Here is what you need to know.
- China’s industrial profits shrink. Profits fell 1.9% year-over-year in December to 680.8 billion yuan, or $US100.9 billion – one month after they posted their first contraction in nearly three years, Reuters reports, citing data released by China’s National Bureau of Statistics.
- Morgan Stanley explains the stock market is set to tumble again. “In our view, its recovery is fragile and vulnerable to negative earnings guidance, the resumption of Fed policy normalization and clumsy policy execution by China,” Lisa Shalett, the chief investment officer at Morgan Stanley Wealth Management, told Business Insider.
- Bitcoin is at its lowest level of the year. The largest cryptocurrency by market cap fell by as much as 4.8% to below $US3,388 a coin Monday, hitting its lowest level since December 17.
- Former Starbucks CEO Howard Schultz is considering a presidential run. “I love our country, and I am seriously considering running for president as a centrist independent,” he tweeted Sunday evening.
- 4 big Apple questions remain ahead of its most crucial earnings report in years. Apple is scheduled to report its holiday-quarter results on Tuesday – here are the key issues facing the iPhone giant.
- Vale suspends its dividend after its dam disaster.The world’s biggest iron-ore producer suspended its dividends after a dam breach at one of its mines in Brazil left at least 58 people dead and more than 300 others missing, Bloomberg reports.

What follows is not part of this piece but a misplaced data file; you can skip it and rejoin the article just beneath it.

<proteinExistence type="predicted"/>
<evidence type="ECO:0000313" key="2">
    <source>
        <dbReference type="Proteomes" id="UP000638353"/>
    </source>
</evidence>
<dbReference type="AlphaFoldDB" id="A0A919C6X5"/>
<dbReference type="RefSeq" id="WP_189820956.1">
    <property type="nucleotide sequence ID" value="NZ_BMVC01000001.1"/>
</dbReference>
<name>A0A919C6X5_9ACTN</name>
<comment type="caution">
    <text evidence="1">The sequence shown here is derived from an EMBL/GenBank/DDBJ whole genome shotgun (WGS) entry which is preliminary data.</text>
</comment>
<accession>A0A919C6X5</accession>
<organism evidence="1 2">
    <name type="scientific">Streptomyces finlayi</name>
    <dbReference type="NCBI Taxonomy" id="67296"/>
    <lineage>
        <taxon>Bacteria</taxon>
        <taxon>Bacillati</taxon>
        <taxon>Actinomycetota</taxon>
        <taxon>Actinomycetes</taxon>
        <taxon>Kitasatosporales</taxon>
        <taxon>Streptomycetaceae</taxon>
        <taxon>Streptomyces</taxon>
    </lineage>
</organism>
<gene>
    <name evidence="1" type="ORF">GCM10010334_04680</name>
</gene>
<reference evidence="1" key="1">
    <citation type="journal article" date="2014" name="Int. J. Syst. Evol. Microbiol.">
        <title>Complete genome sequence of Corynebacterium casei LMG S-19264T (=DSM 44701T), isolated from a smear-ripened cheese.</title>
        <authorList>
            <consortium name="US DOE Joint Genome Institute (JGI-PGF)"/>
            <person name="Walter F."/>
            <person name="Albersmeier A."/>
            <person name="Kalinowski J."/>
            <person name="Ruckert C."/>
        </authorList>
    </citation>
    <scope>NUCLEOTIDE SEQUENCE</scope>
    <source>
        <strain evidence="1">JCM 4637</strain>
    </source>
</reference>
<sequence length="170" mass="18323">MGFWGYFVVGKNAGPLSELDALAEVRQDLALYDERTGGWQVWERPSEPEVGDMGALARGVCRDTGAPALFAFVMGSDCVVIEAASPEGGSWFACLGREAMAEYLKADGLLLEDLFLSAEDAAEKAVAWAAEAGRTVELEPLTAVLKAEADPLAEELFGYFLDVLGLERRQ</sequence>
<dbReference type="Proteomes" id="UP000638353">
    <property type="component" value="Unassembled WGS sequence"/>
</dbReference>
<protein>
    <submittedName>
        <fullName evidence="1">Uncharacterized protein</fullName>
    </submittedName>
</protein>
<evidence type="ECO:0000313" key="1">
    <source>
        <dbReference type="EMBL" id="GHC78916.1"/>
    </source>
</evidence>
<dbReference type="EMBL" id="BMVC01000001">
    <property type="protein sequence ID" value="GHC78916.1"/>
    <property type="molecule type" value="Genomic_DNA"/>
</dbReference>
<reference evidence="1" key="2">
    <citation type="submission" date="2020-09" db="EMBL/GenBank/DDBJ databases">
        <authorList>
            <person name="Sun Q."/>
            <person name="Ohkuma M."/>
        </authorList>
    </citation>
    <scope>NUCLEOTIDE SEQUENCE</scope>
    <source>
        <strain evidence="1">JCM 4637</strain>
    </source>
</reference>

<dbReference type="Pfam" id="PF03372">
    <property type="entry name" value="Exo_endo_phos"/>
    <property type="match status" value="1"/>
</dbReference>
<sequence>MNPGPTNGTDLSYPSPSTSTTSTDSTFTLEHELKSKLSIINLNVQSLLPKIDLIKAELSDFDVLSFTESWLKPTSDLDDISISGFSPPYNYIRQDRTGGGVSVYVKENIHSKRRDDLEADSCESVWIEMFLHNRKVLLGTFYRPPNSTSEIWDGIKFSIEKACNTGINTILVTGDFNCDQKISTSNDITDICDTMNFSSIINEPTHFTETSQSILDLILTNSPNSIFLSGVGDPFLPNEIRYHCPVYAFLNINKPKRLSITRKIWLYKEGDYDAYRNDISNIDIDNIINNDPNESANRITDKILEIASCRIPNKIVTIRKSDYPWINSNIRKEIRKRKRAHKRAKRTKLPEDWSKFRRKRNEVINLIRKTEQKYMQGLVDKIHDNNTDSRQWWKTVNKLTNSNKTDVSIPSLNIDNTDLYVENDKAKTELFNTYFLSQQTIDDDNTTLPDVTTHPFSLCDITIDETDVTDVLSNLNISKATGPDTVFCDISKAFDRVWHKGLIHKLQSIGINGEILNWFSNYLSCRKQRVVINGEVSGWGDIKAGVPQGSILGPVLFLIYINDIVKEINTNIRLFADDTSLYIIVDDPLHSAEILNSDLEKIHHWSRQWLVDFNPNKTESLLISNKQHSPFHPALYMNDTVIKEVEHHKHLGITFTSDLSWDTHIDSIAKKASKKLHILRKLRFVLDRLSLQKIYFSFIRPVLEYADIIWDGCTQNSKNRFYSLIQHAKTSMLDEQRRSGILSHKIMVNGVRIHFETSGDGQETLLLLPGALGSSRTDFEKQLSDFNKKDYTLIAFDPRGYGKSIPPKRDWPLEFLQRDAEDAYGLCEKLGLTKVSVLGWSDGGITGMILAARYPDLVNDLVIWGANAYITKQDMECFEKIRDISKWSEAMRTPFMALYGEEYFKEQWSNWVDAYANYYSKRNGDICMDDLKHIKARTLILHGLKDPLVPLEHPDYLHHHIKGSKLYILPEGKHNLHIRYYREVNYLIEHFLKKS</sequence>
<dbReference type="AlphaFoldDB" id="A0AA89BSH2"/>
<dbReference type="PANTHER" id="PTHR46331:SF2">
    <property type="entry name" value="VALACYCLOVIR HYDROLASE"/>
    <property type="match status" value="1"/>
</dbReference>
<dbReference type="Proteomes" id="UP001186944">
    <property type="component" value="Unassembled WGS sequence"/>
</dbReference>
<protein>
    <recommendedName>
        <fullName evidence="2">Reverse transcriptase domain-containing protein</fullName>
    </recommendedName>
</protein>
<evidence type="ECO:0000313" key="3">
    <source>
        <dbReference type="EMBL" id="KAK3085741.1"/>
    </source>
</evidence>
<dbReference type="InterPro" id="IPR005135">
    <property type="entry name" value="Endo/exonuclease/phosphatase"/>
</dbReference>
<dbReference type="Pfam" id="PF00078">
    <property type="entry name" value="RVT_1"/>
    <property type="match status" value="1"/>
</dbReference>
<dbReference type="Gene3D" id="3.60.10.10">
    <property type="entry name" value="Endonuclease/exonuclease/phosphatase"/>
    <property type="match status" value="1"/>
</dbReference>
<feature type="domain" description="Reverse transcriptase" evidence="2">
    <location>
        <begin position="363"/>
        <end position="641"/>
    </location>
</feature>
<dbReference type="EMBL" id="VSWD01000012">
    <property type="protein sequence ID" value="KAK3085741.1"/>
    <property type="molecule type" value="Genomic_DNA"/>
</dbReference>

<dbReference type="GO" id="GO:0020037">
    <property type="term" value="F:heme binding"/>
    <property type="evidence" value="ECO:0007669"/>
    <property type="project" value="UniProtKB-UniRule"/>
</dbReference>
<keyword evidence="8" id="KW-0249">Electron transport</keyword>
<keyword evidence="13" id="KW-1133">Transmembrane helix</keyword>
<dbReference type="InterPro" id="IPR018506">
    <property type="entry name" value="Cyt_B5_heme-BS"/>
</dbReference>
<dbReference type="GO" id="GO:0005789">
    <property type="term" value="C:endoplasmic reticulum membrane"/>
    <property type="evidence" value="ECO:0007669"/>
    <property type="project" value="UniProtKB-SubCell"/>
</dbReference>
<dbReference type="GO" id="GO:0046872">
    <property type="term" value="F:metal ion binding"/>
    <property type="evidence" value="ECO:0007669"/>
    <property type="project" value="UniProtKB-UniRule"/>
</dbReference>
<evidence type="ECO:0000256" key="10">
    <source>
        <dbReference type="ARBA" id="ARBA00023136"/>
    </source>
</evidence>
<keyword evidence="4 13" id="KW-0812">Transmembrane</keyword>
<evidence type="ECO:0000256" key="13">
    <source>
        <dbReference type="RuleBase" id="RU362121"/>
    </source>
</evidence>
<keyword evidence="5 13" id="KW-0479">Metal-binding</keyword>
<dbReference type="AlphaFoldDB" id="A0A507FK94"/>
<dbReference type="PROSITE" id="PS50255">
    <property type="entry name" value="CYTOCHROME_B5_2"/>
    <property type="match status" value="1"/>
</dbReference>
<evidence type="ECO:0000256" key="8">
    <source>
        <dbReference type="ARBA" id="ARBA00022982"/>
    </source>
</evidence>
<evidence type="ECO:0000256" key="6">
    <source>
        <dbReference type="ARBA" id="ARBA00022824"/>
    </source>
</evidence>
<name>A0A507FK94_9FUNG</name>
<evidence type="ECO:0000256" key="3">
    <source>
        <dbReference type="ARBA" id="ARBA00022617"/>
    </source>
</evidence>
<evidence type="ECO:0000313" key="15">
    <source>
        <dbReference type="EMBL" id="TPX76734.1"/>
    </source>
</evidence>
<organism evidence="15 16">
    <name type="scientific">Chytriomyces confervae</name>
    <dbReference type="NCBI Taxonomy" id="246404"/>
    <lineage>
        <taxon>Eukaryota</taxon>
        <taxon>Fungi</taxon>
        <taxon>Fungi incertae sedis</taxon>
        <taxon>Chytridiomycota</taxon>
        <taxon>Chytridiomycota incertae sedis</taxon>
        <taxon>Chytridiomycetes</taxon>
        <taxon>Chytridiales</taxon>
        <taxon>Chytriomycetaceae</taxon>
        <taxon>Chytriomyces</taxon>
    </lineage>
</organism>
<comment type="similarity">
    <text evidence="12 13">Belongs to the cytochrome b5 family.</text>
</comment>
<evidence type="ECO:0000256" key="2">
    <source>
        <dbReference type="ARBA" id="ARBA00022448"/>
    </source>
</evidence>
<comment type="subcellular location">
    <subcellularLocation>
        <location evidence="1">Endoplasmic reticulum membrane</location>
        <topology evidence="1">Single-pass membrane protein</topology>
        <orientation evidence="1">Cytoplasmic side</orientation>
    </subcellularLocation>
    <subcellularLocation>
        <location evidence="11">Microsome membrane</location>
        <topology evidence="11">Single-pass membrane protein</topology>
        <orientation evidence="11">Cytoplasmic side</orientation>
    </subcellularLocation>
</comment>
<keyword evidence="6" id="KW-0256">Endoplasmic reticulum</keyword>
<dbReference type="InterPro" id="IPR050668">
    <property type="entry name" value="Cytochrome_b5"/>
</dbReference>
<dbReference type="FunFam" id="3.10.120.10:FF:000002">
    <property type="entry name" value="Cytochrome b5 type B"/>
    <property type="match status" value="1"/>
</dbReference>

- A California marijuana company is thinking about taking its hemp and CBD business public. Vertical’s president, Smoke Wallin, told Business Insider he was in early-stage talks with bankers to spin off his company’s hemp and cannabidiol business so it can be listed on a major US stock exchange.
- Stock markets around the world were lower. Japan’s Nikkei (-0.6%) led the losses in Asia, and France’s CAC (-0.48%) trails in Europe. The S&P 500 is set to open down 0.44% near 2,653.
- Earnings reporting is light. Caterpillar reports ahead of the opening bell.
- An avalanche of economic data is coming. Data releases will be heavy throughout the week as the government plays catch-up from the shutdown.
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